Religious leaders across world meet in Abu Dhabi

Top Stories

Religious leaders across world meet in Abu Dhabi
Participants during opening of 4th Forum for Promoting Peace in Muslim Societies in Abu Dhabi on Monday.

Abu Dhabi - Islamophobia is still alive, say leaders

By Jasmine Al-Kuttab

  • Follow us on
  • google-news
  • whatsapp
  • telegram

Published: Tue 12 Dec 2017, 8:48 PM

Last updated: Wed 13 Dec 2017, 8:17 AM

More than 700 Muslim, Christian and Jewish leaders from around the world gathered in the Capital to address the issue of Islamophobia and what steps governments are taking to tackle the "extreme issue".
During the fourth 'Forum for Promoting Peace in Muslim Societies,' held under the patronage of Sheikh Abdullah bin Zayed Al Nahyan, Minister of Foreign Affairs and International Cooperation, Dr James Zogby from Zogby Research Services said hate crimes were not rampant in the US, until the Barack Obama election in 2008.
"People were targeting him (Obama) - that he was made to be foreign and different and maybe Muslim, and in 2010, there was an effort to paint the mosque that was being proposed in Manhattan as a victory issue that: 'Muslims are trying to conquer America'." He said in 2016, the issue was used again in the US elections.
"But the bad news is that one of them won (Trump), but the good news is that the reaction to President Trump and his promoting of this agenda has actually had a backlash effect in the poll that we just released for the first time since we've been polling about the American attitudes towards Muslims. The numbers are more than 50 per cent favourable to the one unfavourable."
He said that both democrats and republicans have recoiled against the president's rhetoric and the Muslim ban, as well as his "target against Muslims".
"So the problem, I think, does have the non-political component, but the good news is, I think we are winning the political battle here.
"Certainly we have a problem in the rhetoric that's coming from some people in the US, but more and more Americans are rejecting it and I think that's where I'm finding hope," added Dr Zogby.
He said that the anti-Muslim sentiment in the US is decreasing on several levels.
"If a Muslim American held a high governmental post, a greater number of people today say 'I'm confident this person can do the job,' than three or four years ago."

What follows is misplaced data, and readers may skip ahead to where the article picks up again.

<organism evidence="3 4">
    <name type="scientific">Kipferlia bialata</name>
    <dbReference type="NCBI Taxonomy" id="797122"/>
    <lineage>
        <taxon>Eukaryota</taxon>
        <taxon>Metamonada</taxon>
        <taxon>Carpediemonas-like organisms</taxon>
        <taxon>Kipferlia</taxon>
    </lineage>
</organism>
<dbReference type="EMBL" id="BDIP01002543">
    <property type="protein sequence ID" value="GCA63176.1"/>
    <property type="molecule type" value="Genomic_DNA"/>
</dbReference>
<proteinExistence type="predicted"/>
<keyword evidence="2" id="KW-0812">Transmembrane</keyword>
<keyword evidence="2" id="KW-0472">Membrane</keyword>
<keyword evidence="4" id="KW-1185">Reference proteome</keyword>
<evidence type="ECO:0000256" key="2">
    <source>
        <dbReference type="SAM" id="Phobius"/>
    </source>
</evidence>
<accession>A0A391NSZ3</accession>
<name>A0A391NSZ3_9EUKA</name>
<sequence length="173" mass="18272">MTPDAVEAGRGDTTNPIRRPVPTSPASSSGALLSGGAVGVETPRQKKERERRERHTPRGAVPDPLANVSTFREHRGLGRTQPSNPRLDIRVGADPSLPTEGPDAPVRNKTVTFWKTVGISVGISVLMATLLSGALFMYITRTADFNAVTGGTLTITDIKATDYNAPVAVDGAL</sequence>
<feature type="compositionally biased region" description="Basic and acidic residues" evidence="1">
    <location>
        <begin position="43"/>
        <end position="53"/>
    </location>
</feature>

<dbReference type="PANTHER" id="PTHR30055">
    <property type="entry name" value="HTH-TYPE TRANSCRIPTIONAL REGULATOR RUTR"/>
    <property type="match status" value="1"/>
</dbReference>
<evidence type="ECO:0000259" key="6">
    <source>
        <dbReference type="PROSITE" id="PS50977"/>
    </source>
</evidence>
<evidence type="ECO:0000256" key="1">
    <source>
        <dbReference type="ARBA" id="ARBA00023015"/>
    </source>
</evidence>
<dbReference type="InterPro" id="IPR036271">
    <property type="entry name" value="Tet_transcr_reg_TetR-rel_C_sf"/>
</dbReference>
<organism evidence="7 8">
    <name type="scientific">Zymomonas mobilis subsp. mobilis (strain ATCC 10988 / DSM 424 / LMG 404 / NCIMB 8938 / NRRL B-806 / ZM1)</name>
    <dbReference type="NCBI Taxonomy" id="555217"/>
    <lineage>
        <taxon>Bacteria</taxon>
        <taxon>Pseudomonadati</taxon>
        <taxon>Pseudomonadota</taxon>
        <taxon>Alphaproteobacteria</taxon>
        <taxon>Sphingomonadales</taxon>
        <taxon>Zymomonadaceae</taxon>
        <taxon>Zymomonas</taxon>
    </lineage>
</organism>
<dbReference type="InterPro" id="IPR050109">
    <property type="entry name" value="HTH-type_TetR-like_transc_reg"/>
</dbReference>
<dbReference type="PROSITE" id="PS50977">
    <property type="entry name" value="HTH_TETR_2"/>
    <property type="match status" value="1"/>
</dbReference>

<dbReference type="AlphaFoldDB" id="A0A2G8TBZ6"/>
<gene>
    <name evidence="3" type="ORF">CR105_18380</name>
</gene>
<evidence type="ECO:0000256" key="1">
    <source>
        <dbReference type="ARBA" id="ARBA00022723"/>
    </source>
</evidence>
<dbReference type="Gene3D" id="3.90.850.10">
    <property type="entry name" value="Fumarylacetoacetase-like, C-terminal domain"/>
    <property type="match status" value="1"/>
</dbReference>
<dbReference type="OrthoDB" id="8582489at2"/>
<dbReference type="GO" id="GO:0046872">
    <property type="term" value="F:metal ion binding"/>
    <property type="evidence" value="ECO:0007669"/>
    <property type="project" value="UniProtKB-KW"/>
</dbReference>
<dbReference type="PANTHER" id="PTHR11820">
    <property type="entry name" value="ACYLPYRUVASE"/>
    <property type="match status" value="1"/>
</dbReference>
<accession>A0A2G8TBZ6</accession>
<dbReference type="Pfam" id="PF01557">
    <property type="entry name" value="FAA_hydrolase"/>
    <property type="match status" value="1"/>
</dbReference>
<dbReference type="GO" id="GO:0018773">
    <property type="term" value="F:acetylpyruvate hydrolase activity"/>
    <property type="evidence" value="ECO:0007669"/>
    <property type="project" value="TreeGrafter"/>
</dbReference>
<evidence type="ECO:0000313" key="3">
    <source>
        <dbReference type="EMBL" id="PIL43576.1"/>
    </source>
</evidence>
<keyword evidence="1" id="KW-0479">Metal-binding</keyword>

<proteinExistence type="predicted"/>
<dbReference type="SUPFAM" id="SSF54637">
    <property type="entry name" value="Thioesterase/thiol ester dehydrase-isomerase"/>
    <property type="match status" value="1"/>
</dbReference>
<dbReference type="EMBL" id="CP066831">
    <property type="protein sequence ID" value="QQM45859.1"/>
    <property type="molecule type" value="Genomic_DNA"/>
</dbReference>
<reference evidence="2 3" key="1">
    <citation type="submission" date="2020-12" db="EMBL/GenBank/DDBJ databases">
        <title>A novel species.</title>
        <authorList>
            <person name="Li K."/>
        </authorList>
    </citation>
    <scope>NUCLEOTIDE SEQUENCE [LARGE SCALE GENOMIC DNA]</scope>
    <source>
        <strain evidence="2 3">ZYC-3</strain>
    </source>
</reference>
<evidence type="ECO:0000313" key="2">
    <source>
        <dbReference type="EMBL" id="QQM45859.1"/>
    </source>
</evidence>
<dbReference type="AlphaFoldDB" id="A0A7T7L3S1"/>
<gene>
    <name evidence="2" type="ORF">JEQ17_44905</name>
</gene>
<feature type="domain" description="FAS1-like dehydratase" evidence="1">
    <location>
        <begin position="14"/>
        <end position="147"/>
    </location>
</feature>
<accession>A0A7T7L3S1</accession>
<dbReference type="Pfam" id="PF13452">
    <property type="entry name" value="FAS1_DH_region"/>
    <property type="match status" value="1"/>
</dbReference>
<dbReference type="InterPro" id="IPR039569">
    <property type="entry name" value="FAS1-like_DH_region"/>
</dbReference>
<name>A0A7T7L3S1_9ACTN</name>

However, he said Islamophobia is still alive, but people are "embarrassed to admit" they are intolerant to Muslims.
Dr Besa Ismail, vice-dean to faculty of Islamic Studies, Kosovo, said her country is also facing a real issue of Islamophobia, and believes governments must start from the education system "before it's too late".
"From the communist areas, we have the most severe and aggressive racism towards Muslims. Religious freedoms and rights are severely restricted," she said, while sharing her experience in preventing Islamophobia. "Even after the war, this legacy of hostility is still surviving."
She said focusing on empowering Muslim youth and Muslim women "who face criticism because of their headscarfs" will have a great outcome in the battle against Islamophobia.
"The youth forms 70 per cent of Kosovo's population - any efforts to engage them in this ongoing practices is vital."
Dr Iman Qari Asim, member of the British Government's Anti Muslim Hatred Working Group, said Muslim, Christian and Jewish leaders in the UK are working tirelessly to combat hate-speech.
"We have the 'Standing Together' initiative, which has the religious aspect, and myself and the Archbishop of Canterbury held a session where the public were able to ask any questions about faiths and about Islamophobia."
He said social action projects are crucial, as they help bring people and minds together, despite the different backgrounds.
"We had a project, where the churches provide a kitchen and the chefs are Muslims. It's bringing societies together to feed the poor."
"This makes faiths and religions relevant to people's lives and decreases the anti-Muslim hatred.
"Imams and Rabbis are now working together to show the pain and the suffering of both Muslims and Jews."
David Saperstein, director Emeritus, Religious Action Centre of Reform Judaism and senior advisor to the URJ for Policy Strategy, said during his work with the Obama Administration, the government developed all kinds of tactics to deal with hate crimes. "All people should have the right to practise their faiths and must be protected."
jasmine@khaleejtimes.com
 



More news from